"Where's my dad?" William asked.

"He's looking up some information. He will be here to tuck you in after you get your shower taken," I said. "TJ, you make sure that your brothers do a good job and be sure they shampoo their hair."

"Is William my brother?" Peter asked.

"If you want him to be, then I guess he is," I said.

"Goody," Peter said, and grabbed William's hand and pulled him into their room.

"Interesting," I thought.

When I explained what had happened to Donald, he replied just as I had.

"I wish it were in fact," Donald said. "It just isn't going to happen in Texas, at least not in the foreseeable future."

"What did you find out about the Symphony?"

"It might be a little to adult for them, but we'll never know until we try it out. They are performing Shostakovich Symphony No. 10."

"How about tickets?" I asked.

"The company purchased a block of twelve. That includes our two," he said. "The other ten are distributed to staff members at the last minute in case I need to use them for important clients. When I go into the office tomorrow, I'll have my secretary hold them for me."

"Well, I think it's time to go see that the kids are in bed," I said.

"Why don't you come with me to Lenore's room and say goodnight to her as well?"

"Here's your daddy," Gilda said when Donald opened the bedroom door. "I love you, sweetie." She gave Lenore a kiss on the cheek and helped her into bed.

"I love you," Lenore said, returning Gilda's kiss.

"Can I have one of those?" Donald asked, as he sat down on the side of her bed.

"Uh huh," Lenore responded, wrapping her arms around her dad's neck and giving him a kiss.

"Have you got one for Crane?"

"Uh huh," and reached her arms out for me and my kiss.

"Sleep well, sweetheart," Donald said, adjusting his daughter's covers.

We entered the three youngest boys' room and found them already under the covers. "Donald and I have come to say goodnight to you. Did you all brush your teeth?"

"Yeah," came three responses.

"Daddy, if William is my brother, does he get a hug, too?" Peter asked.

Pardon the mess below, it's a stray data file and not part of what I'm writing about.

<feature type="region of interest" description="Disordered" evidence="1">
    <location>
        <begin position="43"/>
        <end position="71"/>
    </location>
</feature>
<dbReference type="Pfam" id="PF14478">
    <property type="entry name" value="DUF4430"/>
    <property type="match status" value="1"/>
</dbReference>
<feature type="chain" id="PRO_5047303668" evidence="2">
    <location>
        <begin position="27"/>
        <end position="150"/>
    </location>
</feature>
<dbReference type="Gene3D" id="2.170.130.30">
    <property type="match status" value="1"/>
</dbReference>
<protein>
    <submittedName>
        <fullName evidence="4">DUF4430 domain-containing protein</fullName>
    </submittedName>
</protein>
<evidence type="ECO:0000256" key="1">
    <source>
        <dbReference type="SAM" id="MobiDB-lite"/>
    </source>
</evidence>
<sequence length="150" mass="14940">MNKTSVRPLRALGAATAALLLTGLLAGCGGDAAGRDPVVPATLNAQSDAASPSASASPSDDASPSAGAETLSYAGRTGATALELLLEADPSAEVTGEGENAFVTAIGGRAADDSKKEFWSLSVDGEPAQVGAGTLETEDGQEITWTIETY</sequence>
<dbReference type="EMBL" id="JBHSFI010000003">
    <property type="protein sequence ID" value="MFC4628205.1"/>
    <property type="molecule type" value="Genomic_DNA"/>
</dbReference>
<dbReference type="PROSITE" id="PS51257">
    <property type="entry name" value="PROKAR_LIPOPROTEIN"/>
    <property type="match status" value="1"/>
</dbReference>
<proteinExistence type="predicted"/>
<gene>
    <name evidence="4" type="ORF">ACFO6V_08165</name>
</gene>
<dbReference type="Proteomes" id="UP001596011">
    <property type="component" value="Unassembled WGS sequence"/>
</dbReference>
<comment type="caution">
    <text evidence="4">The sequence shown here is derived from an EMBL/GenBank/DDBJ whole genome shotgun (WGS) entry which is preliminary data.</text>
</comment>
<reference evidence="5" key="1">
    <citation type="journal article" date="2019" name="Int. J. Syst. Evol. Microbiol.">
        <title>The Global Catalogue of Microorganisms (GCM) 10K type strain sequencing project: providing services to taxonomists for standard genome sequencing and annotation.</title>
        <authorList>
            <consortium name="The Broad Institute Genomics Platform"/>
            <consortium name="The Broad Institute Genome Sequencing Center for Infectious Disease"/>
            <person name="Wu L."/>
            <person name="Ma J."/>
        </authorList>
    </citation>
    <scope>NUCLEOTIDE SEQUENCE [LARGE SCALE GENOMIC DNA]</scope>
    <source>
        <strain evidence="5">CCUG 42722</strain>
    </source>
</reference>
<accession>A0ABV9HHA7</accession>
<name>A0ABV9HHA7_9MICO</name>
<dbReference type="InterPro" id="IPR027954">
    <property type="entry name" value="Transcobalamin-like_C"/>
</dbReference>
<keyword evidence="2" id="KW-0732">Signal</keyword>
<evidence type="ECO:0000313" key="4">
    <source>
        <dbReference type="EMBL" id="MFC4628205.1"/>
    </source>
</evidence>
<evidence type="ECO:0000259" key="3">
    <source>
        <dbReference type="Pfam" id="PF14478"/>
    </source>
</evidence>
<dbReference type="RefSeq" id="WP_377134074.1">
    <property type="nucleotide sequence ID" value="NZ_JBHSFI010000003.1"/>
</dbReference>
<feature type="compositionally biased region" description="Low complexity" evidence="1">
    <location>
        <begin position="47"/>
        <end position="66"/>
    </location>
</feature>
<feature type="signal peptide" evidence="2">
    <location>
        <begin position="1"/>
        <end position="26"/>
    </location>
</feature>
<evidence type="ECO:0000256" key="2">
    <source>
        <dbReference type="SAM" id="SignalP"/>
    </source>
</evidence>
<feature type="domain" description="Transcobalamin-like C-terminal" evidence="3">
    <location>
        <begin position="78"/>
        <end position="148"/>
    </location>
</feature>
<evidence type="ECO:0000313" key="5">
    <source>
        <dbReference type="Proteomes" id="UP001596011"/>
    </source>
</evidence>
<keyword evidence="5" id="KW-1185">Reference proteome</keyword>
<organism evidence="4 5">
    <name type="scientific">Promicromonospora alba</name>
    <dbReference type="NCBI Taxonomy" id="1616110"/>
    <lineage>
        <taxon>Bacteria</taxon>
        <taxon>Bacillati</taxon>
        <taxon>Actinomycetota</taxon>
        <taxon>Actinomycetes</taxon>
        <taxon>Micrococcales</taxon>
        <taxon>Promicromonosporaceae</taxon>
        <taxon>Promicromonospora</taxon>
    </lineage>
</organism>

"Of course, he does," I said and went to give William a hug. Peter was next and then TJ.

Donald gave his son a hug and tucked him in and them went to Peter and hugged him. TJ acted a little surprised when he was approached, but he returned Donald's hug.

The twins and Chris thought they were getting to big to be hugged and tucked in bed, but I still made sure that they were in bed when I made my rounds. They were in bed, but the lights were still on and they were talking when we walked into their room. "Five minutes and it's lights out," I said before Donald and I said goodnight.

Joel, as usual was propped up in bed reading a book when we got to his room. "Don't stay up too late reading," I said. "Goodnight, son."

"Goodnight, dad, and you too, Donald."

"Goodnight, Joel."

"Would you like a glass of wine before we go to bed?" I asked Donald as we were walking down the stairs.

"Good idea," he answered.

I went behind the bar and opened the wine cooler. "That son-of-a-bitch," I sputtered.

"What's the matter?"

"That thief discovered the wine, because it's all gone. We had a half dozen bottles in here before we left," I said. "I'll bet he made a couple of trips to his ATV. The second one was probably the one where he knocked Rick down. I guess we won't be having that glass of wine tonight. Damn, that's irritating."

"I'll stop at that wine shop across the street from the office tomorrow and replenish our supply. We might as well go to bed," he said, putting his arm around my shoulders.